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US may lift drilling ban in Alaska's Bristol Bay

WASHINGTON -- President Bush is considering lifting a ban on oil and gas drilling in federal waters off Alaska's Bristol Bay, home to endangered whales and sea lions and the world's largest sockeye salmon run.

Leasing in a portion of area rich in oil and natural gas ended nearly two decades ago -- while Bush's father was president -- in the outcry after the Exxon Valdez oil spill in 1989.

But with natural gas prices higher, the Interior Department's Minerals Management Service proposed reopening up the North Aleutian Basin. That includes Bristol Bay and part of southeastern Bering Sea.

White House spokesman Scott Stanzel confirmed yesterday that the president was considering taking that step.

Environmentalists oppose drilling there because of the potential for oil spills and harm to wildlife. "If the Bush administration decides to allow drilling in Bristol Bay, it will simply illustrate the level to which they will sink to satisfy big oil," Carl Pope, the Sierra Club's executive director, said.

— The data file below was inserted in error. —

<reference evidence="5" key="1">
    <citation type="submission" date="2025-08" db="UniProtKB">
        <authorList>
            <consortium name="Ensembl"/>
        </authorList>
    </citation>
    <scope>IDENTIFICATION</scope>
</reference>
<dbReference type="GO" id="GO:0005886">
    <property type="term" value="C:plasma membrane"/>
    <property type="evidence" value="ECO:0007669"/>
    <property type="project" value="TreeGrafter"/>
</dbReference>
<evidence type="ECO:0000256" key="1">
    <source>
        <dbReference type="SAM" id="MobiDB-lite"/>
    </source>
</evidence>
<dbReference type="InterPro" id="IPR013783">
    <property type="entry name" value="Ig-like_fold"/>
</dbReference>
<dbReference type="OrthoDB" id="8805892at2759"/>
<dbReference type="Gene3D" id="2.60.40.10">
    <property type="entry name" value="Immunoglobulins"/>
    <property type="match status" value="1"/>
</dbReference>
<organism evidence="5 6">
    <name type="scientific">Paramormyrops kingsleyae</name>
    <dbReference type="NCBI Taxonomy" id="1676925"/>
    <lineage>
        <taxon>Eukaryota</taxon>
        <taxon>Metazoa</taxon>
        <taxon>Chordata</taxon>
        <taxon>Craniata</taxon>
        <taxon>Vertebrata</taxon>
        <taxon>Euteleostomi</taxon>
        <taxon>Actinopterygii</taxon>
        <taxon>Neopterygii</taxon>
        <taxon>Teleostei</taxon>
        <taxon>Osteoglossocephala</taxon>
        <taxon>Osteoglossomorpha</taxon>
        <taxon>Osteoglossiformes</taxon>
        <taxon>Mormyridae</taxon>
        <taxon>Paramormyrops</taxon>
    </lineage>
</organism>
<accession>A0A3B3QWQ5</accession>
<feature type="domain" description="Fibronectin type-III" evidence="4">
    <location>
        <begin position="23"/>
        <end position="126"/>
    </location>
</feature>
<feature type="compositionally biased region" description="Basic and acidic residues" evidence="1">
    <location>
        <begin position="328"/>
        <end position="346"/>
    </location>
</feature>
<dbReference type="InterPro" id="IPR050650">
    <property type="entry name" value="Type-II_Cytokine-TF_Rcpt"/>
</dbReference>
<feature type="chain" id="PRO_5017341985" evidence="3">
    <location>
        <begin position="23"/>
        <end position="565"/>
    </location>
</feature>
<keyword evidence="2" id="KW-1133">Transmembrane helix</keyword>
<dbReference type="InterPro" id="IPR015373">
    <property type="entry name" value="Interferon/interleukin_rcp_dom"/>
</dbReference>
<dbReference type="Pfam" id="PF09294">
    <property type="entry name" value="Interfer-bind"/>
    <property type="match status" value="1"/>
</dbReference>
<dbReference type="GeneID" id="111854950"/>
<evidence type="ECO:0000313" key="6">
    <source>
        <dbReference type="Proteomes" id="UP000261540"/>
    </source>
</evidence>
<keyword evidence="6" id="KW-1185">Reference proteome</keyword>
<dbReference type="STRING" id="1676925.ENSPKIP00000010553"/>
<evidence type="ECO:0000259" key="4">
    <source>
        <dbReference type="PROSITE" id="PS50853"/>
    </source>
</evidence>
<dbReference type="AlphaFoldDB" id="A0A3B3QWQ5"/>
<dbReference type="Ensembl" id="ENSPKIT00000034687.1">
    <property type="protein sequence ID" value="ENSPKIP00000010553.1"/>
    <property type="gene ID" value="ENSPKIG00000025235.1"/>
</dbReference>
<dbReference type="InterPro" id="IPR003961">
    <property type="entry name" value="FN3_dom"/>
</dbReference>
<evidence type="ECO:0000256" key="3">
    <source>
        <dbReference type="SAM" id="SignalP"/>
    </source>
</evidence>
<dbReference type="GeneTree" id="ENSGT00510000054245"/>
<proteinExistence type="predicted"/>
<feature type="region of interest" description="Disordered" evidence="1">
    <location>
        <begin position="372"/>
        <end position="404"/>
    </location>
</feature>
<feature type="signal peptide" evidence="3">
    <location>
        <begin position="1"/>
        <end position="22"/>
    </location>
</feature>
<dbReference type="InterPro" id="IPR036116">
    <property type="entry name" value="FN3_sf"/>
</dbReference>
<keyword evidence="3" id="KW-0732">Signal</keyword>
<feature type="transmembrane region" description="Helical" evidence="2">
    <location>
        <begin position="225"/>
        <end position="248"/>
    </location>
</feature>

The Minerals Management Service said in its August proposal that reopening energy development in the basin's federal waters, extending between 3 miles and 200 miles offshore, could produce $7.7 billion in oil and gas production and up to 11,500 jobs.

Some 200 million barrels of crude oil, about what the US imports every 16 days, are thought to be there. The agency estimates the region could yield 5 trillion cubic feet of natural gas -- a quarter of all US annual production.

Fourteen companies are said to be interested. The agency cited support among more than a dozen local and tribal governments nearby who believe the drilling would boost their economy. Lease payments go to the government.

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